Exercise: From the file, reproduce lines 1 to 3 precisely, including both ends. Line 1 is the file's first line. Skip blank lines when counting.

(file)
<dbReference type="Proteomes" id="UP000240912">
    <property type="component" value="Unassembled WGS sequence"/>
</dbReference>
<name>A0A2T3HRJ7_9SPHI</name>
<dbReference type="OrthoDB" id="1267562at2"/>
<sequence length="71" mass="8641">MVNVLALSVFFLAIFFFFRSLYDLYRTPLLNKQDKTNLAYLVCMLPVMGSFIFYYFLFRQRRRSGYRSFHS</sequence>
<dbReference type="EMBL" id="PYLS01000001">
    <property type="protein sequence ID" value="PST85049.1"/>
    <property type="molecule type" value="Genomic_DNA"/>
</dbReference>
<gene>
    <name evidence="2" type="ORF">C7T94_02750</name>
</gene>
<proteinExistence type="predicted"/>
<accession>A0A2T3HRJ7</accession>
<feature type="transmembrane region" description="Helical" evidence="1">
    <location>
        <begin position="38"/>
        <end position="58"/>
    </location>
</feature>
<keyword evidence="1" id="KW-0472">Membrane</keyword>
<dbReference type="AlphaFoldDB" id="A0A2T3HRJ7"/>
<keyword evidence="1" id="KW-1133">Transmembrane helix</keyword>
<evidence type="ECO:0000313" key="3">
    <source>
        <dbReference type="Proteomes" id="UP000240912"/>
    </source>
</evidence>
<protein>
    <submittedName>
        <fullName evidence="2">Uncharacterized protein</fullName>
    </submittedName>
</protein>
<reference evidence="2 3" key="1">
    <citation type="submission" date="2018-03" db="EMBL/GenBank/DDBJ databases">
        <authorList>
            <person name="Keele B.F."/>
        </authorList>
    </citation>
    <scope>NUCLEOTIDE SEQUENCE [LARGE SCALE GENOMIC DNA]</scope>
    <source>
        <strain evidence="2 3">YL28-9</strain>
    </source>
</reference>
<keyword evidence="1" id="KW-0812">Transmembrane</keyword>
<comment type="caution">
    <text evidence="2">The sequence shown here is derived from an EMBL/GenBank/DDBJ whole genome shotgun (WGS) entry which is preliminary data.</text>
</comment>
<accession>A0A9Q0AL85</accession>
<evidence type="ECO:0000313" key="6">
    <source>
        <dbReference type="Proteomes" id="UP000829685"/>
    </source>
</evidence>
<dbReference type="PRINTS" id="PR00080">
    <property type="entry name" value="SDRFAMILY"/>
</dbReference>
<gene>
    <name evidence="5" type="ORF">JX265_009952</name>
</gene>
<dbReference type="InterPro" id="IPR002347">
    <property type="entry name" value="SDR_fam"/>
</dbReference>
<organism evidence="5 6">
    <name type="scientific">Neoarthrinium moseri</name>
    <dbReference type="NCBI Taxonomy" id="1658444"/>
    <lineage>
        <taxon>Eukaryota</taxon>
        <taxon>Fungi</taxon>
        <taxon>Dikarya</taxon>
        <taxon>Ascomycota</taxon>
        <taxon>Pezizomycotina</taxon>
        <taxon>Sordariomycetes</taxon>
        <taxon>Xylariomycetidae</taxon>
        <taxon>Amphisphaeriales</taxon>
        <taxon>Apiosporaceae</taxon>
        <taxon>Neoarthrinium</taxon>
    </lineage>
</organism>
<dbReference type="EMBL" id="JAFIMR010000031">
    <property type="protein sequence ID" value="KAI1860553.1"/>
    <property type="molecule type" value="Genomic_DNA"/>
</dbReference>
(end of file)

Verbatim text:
<dbReference type="Proteomes" id="UP000240912">
    <property type="component" value="Unassembled WGS sequence"/>
</dbReference>